He is, however, forced to reveal something of the weaknesses in the system:

I regret that the advancement of education in this Superintendency is not very satisfactory, owing partly to the irregular attendance of pupils at school, on account of the wandering habits of parents, but chiefly to the inefficiency of the majority of the teachers employed, whose qualifications would not entitle them to a third class certificate at any county board; but the services of competent teachers capable of imparting instruction to Indian children, are not always available at the inducements offered, and hence an inferior grade is frequently engaged, having neither the energy

nor the ability for the responsible work undertaken. x x x

The "Honey Dew" brand of tobacco, supplied this year to a number of the bands, was inferior in quality, and not equal to the sample sent to this office from the Department, whereas the "Thistle Twist," supplied others was above the standard required, . . . Some were disappointed last summer in consequence of not receiving any grub hoes, so indispensable to them in the cultivation of their little farms. Although the garden hoe supplied is a very superior article, and admirably adapted for mellow soil, yet it is unsuitable for the various purposes required in clearing and breaking up their wooded and scrubby timbered lands. . . .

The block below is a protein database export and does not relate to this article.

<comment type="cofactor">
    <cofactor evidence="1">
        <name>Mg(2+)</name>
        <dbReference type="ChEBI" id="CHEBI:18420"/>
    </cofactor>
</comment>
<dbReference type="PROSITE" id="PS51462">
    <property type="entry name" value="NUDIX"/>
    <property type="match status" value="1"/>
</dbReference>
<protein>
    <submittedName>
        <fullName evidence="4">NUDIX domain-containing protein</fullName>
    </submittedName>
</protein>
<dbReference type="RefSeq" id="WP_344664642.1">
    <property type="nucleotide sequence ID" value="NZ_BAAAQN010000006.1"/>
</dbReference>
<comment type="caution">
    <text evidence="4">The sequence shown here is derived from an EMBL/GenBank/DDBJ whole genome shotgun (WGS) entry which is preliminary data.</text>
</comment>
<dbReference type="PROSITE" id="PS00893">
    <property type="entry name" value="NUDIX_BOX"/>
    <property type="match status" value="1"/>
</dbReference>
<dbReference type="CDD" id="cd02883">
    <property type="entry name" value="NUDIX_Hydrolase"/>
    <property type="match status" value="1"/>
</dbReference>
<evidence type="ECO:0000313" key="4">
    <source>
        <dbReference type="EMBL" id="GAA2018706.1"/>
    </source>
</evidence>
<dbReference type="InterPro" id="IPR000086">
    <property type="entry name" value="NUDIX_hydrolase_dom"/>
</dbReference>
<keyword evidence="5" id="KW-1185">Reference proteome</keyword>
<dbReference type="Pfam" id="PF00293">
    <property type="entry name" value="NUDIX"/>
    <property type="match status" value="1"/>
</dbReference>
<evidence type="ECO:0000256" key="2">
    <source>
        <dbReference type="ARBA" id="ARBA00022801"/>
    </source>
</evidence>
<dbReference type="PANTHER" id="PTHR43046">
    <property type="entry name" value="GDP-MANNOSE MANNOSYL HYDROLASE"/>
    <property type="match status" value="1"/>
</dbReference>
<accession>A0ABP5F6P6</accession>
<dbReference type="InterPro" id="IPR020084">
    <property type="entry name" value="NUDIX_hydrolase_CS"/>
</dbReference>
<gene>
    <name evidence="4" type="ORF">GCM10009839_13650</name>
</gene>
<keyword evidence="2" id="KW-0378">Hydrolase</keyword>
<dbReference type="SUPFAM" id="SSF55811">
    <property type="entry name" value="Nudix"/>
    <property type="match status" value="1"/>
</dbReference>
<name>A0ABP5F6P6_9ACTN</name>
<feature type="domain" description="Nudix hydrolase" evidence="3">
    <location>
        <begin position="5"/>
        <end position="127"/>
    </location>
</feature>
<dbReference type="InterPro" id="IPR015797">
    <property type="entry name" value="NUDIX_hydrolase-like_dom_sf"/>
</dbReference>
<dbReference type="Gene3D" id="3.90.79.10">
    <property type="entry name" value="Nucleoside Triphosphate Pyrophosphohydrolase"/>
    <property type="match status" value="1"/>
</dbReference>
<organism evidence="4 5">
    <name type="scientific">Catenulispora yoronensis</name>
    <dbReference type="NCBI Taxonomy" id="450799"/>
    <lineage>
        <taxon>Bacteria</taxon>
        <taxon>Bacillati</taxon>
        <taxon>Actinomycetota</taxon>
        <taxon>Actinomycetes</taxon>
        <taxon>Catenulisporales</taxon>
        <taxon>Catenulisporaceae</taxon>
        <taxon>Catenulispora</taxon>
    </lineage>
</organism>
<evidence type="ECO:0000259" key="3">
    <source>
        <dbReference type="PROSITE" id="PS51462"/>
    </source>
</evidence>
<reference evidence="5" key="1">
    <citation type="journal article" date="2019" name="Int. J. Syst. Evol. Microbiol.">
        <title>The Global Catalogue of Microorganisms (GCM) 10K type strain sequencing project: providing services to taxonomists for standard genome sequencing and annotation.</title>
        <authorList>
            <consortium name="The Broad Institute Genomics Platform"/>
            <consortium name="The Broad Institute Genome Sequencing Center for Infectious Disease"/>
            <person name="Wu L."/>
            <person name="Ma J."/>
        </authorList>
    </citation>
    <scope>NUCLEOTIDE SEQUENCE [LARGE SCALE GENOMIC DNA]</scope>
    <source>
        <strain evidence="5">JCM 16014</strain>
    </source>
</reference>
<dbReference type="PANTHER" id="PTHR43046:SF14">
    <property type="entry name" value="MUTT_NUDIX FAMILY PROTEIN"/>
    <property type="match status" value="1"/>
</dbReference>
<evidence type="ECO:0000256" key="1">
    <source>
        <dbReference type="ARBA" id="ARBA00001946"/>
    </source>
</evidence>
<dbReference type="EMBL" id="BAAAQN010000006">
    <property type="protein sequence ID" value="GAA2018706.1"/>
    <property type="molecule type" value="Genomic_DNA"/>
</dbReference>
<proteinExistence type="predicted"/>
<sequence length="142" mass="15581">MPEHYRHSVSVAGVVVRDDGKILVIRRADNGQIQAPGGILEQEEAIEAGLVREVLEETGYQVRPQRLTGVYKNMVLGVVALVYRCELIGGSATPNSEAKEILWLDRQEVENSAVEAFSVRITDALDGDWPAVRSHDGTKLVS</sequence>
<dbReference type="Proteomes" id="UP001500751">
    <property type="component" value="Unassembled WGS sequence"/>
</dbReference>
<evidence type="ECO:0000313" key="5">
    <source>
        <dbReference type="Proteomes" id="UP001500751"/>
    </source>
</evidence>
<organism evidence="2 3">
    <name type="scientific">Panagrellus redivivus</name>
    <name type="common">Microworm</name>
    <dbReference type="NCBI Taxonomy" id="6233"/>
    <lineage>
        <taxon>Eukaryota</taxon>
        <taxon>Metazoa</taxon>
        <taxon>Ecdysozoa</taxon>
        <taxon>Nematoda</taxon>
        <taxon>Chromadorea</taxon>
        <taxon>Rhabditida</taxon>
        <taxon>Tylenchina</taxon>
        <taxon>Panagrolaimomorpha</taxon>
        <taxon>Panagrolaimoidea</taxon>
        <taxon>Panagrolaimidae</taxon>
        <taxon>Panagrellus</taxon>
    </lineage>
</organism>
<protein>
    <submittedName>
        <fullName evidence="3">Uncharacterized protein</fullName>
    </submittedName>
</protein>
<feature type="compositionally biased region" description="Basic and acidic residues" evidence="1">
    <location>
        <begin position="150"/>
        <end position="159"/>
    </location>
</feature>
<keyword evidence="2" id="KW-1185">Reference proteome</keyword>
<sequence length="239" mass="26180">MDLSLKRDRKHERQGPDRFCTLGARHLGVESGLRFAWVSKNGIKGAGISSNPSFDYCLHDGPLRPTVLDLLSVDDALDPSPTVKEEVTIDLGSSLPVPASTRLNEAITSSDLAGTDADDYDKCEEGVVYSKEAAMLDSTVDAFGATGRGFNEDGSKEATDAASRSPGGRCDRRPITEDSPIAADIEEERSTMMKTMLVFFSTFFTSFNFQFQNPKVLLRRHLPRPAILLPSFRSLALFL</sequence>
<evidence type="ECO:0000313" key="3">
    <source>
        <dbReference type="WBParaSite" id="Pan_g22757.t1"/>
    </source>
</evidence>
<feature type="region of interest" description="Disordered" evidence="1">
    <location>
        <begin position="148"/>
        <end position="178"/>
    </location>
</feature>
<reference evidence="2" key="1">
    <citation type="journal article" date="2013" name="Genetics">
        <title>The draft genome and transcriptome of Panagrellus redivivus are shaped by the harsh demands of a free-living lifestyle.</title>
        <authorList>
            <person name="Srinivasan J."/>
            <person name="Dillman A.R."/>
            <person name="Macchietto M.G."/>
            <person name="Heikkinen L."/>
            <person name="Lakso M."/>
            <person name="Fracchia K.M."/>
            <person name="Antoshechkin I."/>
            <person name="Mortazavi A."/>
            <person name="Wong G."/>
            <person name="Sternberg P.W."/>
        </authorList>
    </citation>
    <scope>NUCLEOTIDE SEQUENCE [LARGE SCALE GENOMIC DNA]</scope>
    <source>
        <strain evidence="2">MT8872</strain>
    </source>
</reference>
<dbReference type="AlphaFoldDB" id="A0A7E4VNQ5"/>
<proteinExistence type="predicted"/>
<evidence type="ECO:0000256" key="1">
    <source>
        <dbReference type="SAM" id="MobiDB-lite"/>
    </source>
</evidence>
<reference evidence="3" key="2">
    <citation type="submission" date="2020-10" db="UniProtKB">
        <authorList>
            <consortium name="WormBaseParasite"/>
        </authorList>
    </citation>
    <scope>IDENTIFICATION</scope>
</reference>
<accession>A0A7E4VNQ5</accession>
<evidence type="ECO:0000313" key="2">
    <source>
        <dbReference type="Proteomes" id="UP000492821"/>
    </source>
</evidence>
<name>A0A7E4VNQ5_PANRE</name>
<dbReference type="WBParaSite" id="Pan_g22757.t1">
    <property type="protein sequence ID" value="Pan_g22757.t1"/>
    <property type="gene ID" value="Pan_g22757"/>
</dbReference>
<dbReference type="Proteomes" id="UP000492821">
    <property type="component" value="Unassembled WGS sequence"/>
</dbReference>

On almost every reserve visited, Indians represented that they have not enough of hoes and axes for working to advantage in enlarging and improving their gardens, and they request that their requirements, in this respect may be favourably considered by the Government, as the supply, in many instances, of these articles already received are nearly worn out. (Ibid.)

Then he reports specifically on Long Plain:

The Long Plain Indians, although possessing a reserve admirably adapted for the production of roots and cereals, are making no perceptible advancement in that direction. Their houses, with few exceptions, are of the erudest [sic] and most primitive construction, and their gardens are of the most wretched character. (Ibid.)